Triggers Lesson 19
Triggers • SQL code permits you to access only one table for an INSERT, UPDATE, or DELETE statement. • The trigger was invented to change related tables at the same time. • If a parent table requires a change that must also be reflected in a child table, a trigger must be created.
Trigger • A trigger has the same functionality as a stored procedure. • It consists of a predefined set of Transact-SQL code that will execute on demand. • Run a stored procedure by using an EXECUTE statement. • In contrast, a trigger fires automatically when the event where it is defined occurs—it can never be called directly.
Types of Triggers • In SQL Server you have two types of triggers: • Data Manipulation Language (DML) triggers, which act (or fire) on INSERT, UPDATE, DELETE and MERGE SQL statements. • Data Definition Language (DDL) triggers, which act (or fire) on CREATE, ALTER, and DROP SQL statements.
DML Triggers • DML triggers execute automatically when a DML action (insert, delete, and/or update) executes against a table or a view. • Within a trigger you have the ability to work with the data affected by the DML statement, along with the original data. • By default, triggers in SQL Server are AFTER triggers, which means they execute after the statement that triggered it completes; to run before, use INSTEAD OF.
DML Triggers • On a table, you can create multiple triggers for the same action. The sp_settriggerorder stored procedure permits you to specify which trigger fires first and which trigger fires last for AFTER triggers. Any additional triggers fire in an unpredictable order.
Recursive Trigger • A recursive trigger performs an action that causes the same trigger to fire again, either directly or indirectly. • For this to happen, you must set the database option Recursive Triggers Enabled to true or false. • If the trigger recurses without good programmatic behavior, SQL Server will terminate it once the 32-level (trigger within a trigger within a trigger within a trigger, up to 32 times) nesting limit is exceeded and roll back the entire transaction.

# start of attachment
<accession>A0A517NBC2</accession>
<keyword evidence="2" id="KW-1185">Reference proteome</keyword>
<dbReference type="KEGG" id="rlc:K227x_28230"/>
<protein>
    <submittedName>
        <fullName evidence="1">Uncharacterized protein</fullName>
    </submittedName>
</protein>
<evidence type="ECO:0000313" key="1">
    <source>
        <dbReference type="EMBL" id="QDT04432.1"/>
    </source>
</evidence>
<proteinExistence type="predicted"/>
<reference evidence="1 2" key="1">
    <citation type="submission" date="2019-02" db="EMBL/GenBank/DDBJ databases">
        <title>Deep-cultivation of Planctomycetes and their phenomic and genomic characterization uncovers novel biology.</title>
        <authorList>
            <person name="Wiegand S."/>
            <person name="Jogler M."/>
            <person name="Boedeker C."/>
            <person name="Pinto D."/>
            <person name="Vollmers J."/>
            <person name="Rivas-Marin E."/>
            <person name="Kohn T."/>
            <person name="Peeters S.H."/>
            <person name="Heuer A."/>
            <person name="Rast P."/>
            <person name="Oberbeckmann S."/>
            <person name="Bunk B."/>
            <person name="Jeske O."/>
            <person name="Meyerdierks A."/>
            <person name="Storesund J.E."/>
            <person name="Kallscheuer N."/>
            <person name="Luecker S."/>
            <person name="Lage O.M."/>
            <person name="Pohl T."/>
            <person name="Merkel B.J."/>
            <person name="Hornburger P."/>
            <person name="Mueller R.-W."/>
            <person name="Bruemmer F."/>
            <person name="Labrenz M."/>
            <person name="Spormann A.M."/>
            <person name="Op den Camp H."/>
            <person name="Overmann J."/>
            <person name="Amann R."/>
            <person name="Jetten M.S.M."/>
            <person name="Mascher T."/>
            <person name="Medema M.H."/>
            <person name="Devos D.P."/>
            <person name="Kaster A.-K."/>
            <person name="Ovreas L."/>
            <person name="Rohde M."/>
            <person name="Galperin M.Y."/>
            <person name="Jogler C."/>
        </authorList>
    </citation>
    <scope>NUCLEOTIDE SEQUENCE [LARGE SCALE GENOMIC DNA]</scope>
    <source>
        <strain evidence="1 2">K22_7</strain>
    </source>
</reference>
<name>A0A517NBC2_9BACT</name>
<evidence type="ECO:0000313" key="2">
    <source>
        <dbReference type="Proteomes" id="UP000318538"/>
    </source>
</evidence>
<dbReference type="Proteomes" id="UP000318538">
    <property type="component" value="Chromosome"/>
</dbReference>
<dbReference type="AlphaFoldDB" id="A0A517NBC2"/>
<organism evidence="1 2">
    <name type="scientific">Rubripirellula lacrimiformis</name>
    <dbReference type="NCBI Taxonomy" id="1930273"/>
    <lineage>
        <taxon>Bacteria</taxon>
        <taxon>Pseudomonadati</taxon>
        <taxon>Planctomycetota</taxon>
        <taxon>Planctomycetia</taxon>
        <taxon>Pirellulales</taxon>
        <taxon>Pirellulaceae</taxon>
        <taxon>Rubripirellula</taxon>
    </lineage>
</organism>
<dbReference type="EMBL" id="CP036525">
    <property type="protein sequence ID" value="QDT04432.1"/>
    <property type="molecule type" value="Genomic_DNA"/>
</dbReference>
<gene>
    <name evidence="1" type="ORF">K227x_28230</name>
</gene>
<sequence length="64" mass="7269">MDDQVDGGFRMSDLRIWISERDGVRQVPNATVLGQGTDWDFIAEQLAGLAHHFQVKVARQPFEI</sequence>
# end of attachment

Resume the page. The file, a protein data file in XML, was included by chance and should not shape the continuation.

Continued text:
Understanding How a DML Trigger Works • When performing a trigger action, two special tables are used within the trigger action: the inserted and the deleted tables. • These tables are managed by SQL Server and will be used to affect the DML statement. • You will use these tables in various situations when you want to look at the rows affected by an INSERT, DELETE, or UPDATE statement.
Understanding How an INSERT Trigger Works • During a transaction, the inserted data will be available in an in-memory structure called inserted. • Within the trigger action, you have the ability to retrieve and manipulate values inside the inserted table. • The inserted table will have a copy of all the affected rows during an INSERT statement. You have the ability to interfere or interact with the records inserted. • Since the default behavior of a trigger is an AFTER action, you need to roll back the transaction if you don’t want to perform the insert action.
Understanding How a DELETE Trigger Works • In the case of a DELETE statement, the deleted table, another in-memory temporary data structure, has a copy of all the affected rows during that action. • Again, if you don’t want to perform the actual delete, you need to roll back the transaction.
Understanding How an UPDATE Trigger Works • The UPDATE statement will use the deleted and inserted tables to keep track of the records that have been modified. • The OLD status will be loaded in the deleted table, and the NEW status will be held in the inserted table. • Often, these tables are joined to provide you with a result set of the old and new value of an update action.
Using the Inserted and Deleted Tables • Showing an audit trail has become increasingly important—especially since the Sarbanes-Oxley Act became law. • Showing the change history has always been relevant, and executed as a trigger. • The data entered or removed can be captured because both exist in the inserted and deleted tables for the life of the transaction the trigger starts. • The data, plus the user, the action (insert, update or delete), and the date, are copied to a history table as a permanent record of change.